In Milwaukee Police Association v. City of Milwaukee, No. 2014AP400 (Wis. Ct. App. July 21, 2015) (publication recommended), the Wisconsin Court of Appeals held that Wis. Stat. §66.0502, which essentially prohibits residency requirements in local governments, does not trump the City of Milwaukee’s Ordinance requiring its employees to reside within the City.

Section66.0502, signed into law in June 2013, prohibits local governments from enacting and enforcing residency requirements of any kind, except for those that require police officers, firefighters, or other emergency personnel to reside within fifteen miles of the local government. For over seventy-five years, the City of Milwaukee has required its employees to reside within the City under Milwaukee Ordinance § 5-02. A Legislative Fiscal Bureau Paper, prepared over a month before §66.0502 was passed, focused almost entirely on the impact abolishing local residency requirements would have on the City. Significantly, a portion of the paper warns that abolishing residency requirements could result in Milwaukee suffering the same economic decline recently experienced by Detroit.

Shortly after § 66.0502 was signed into law, the City of Milwaukee Common Council adopted a resolution concluding that the new statute violated Article XI, Section 3, Subsection (1) of the Wisconsin Constitution, which allows cities and villages to “determine their local affairs and government, subject only to this constitution and to such enactments of the legislature of statewide concern as with uniformity shall affect every city or village.” The City’s resolution further directed all City officials to continue enforcing its local residency rule.

The Police Association filed suit, seeking a judgment declaring that the City’s residency ordinance and resolution were unenforceable to the extent they conflicted with § 66.0502. The Police Association also sought judgment and damages under 42 U.S.C. § 1983, alleging that the City’s continuing enforcement of its residency ordinance constituted a deprivation of liberty interests. The trial court issued an order declaring the City Ordinance and Common Council Resolution void and unenforceable to the extent they violate the terms of § 66.0502. The trial court further found that § 66.0502 creates a protectable liberty interest, but that there was no evidence of actionable deprivation.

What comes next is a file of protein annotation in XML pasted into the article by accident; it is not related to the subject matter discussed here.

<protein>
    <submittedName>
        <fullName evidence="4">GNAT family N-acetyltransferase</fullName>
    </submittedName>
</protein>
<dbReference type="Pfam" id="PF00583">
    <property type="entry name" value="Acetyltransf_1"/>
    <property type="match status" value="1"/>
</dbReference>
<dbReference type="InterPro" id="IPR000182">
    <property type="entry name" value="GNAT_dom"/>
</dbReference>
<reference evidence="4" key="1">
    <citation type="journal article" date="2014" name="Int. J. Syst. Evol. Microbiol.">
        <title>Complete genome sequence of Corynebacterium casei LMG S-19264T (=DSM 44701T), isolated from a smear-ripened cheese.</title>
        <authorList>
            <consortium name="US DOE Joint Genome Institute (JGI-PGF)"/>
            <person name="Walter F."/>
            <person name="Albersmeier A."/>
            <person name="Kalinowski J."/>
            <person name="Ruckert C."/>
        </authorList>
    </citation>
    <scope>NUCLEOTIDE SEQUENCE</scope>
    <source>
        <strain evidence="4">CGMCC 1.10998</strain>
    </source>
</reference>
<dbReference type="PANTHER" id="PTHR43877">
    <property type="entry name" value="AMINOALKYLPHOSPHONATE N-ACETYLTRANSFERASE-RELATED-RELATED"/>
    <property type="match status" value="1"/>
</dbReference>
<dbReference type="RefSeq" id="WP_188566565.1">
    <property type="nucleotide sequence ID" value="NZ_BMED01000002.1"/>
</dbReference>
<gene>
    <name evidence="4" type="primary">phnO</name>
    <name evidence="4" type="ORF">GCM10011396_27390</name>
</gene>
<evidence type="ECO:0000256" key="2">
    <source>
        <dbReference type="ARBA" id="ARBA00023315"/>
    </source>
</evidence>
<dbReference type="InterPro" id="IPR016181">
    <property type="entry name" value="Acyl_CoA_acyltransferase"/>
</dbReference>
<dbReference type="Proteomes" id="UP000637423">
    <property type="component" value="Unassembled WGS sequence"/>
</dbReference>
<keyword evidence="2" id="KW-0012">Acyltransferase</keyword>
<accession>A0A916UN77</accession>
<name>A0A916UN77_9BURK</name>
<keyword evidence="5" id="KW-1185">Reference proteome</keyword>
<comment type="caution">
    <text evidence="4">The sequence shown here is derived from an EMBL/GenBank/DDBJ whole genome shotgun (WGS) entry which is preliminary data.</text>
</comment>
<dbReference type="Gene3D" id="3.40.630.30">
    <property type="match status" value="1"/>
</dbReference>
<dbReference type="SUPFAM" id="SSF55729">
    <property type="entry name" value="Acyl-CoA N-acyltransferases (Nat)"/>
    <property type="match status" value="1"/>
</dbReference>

District I of the Wisconsin Court of Appeals reversed in part and affirmed in part. The Court initially noted that the City derived authority for its residency ordinance from constitutional “home rule” power. State law must yield to local laws enacted under the constitutional home rule power unless the state law involves matters of statewide concern and affects every city or village with uniformity.

First, the Court concluded that §66.0502 does not involve a matter of statewide concern. The Police Association failed to support its primary argument – that the statute involves a matter of statewide concern because the legislature said so. In rejecting this argument, the Court stated, “[w]hile we generally give the legislature’s determinations great weight… such pronouncements are not controlling, and it is the judiciary that has been charged with the ultimate determination of what is a matter of statewide concern. The Court went on to agree with the City that §66.0502 concerns a local matter because overturning the City’s residency requirement directly affects the City’s economy and tax base, interferes with the ability of the City to promptly respond to emergencies, and affects the City’s strong interest in having employees who are genuinely invested in the City’s welfare and progress. The Court finally concluded that §66.0502 does not create a protectable liberty interest because the Court failed to see how residency requirements are “unfairly restrictive.”

Next, the Court concluded that §66.0502 does not uniformly affect every city or village. The Police Association argued that §66.0502 is uniform because it “applies” to all local government bodies in the state. The Court disagreed and found that while the statute does not overtly single out any particular municipality, only one city, Milwaukee, will be “deeply and broadly affected.” As a result, the Court concluded that §66.0502 does not apply to Milwaukee’s residency requirement.

Although this case is a win for municipal home rule, it is almost certain to be the subject of a petition for review to the Wisconsin Supreme Court. A broad or narrow decision by the Supreme Court could have lasting effects on the, often essential, home rule powers of Wisconsin municipalities.

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